MAPLE GROVE, Minn. (FOX 9) - With schools now closed for the rest of the school year, the Minnesota governor and lieutenant governor also putting a big focus on the impact the pandemic is having on education.
In his briefing Friday, Governor Tim Walz said he is concerned that distance learning is only leading to more inequalities for students already at a disadvantage. One of the biggest issues is access to technology and the internet. Schools statewide are working to better meet their students’ needs.
At Maple Grove Senior High School Friday, cars lined up so that families could pick up iPads for their youngest students - those in kindergarten through the 3rd grade. The Osseo Area Schools serves nearly 21,000 students in a socioeconomically diverse area across the northwest metro. Initially when the state went to distance learning, early elementary students were asked to double up on their connected devices with older siblings in the district. Educators and parents, however, found it to be a struggle.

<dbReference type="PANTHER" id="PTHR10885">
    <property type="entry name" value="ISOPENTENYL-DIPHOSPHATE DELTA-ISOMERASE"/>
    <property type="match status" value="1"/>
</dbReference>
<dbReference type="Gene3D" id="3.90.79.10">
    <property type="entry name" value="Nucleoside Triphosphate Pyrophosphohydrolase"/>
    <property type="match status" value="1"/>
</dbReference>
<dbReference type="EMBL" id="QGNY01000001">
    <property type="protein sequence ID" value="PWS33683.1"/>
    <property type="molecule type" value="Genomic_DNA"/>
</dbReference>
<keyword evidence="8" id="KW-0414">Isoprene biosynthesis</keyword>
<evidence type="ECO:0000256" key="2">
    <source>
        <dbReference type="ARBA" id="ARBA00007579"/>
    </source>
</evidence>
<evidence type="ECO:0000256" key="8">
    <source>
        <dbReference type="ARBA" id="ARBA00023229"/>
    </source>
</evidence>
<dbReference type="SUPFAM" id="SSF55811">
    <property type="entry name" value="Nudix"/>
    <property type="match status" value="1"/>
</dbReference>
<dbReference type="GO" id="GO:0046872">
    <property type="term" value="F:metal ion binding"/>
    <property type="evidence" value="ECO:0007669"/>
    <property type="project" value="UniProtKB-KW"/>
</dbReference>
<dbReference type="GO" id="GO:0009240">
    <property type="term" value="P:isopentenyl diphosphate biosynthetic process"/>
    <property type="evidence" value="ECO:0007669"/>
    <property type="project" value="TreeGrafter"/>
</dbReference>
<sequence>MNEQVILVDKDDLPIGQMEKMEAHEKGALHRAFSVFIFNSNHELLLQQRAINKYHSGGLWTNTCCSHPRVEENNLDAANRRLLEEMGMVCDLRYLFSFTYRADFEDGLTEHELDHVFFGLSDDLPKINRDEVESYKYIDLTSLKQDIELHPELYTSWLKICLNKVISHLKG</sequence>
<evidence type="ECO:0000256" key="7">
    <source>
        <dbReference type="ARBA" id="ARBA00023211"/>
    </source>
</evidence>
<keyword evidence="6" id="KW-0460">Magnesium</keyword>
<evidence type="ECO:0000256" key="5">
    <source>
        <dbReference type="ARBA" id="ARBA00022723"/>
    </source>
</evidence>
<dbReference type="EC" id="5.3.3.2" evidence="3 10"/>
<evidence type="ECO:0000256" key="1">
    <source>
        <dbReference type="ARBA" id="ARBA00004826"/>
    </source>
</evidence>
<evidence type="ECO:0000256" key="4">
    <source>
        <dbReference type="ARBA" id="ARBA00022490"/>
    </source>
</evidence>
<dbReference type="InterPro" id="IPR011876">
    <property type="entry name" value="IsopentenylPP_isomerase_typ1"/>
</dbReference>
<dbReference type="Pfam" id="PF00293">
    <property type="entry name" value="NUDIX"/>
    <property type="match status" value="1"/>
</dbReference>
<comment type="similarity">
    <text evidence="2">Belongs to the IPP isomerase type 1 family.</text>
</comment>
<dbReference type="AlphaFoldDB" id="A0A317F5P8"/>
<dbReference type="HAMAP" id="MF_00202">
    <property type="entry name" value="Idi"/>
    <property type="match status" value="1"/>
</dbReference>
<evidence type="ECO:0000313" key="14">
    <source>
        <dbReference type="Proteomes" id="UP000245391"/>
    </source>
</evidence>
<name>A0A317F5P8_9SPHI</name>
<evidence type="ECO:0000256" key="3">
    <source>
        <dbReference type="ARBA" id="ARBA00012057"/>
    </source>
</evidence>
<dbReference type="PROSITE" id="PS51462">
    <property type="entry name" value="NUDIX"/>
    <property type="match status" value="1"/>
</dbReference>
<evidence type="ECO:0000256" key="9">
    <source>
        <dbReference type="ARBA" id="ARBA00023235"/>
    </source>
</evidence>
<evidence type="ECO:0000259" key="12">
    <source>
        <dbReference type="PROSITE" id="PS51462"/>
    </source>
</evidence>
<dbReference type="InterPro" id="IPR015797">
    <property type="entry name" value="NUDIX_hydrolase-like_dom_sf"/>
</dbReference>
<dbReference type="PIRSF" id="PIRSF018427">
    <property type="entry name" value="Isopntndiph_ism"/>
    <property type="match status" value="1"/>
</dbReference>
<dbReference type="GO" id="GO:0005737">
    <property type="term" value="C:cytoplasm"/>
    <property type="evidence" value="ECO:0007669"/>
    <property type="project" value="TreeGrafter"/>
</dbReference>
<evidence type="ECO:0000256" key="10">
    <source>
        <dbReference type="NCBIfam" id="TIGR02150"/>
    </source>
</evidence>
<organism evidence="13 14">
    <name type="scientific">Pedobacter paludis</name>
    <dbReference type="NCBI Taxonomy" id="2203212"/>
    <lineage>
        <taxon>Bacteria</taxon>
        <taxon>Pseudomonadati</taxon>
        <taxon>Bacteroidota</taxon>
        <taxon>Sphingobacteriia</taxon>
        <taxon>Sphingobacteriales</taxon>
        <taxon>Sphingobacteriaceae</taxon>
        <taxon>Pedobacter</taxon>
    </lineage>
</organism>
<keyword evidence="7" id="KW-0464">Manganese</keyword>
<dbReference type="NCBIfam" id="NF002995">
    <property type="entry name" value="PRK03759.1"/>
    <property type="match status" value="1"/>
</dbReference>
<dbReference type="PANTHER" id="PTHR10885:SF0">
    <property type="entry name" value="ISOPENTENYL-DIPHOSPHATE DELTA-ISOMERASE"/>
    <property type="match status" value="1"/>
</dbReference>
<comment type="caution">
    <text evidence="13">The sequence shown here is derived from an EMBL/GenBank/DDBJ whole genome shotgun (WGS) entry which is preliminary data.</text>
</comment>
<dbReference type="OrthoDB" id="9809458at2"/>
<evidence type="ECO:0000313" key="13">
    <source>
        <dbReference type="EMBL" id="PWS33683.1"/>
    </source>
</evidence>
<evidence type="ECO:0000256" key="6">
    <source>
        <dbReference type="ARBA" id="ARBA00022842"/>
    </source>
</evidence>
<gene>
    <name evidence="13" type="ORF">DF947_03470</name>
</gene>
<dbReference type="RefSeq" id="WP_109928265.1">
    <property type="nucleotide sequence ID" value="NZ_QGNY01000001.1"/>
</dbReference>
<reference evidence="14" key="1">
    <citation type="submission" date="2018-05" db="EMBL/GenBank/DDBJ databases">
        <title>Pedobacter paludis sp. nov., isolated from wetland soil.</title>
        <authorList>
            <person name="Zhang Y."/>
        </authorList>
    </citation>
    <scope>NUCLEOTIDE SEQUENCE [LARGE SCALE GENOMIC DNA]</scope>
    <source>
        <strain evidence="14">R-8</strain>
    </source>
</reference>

“They were sharing one iPad between three kids,” said one mom at pickup. “There’s a lot of learning in Google Meets, so now each, at least the older ones will have an iPad each.”
According to the district’s data, at least 80 percent of students have engaged through district technology. Administrators are happy with that number, but are trying to do even better.
“We’ve got different groups of students that connect on different days,” said Anthony Padrnos, the executive director of technology for the Osseo district. “Some will come in and crash out a couple days' worth of learning and take some time off the next day.”
Padrnos told FOX 9 the Osseo Area School District has about 3,100 iPads to hand out. Most are older models that still have the necessary e-learning software for young students. He said the district has also identified about 300 kids who have no internet connection at all, at home.
Mobile Wi-Fi hot spot devices are expected to arrive for them any day, as state leaders made clear every student in Minnesota deserves access to a quality education during the pandemic shutdown of the schools.
“I think we’ve heard some people say that COVID-19 is the ‘great equalizer,’ but that couldn’t be further from the truth,” said Lt. Governor Peggy Flanagan. “What this crisis has done has laid bare the inequities that already existed within our state.”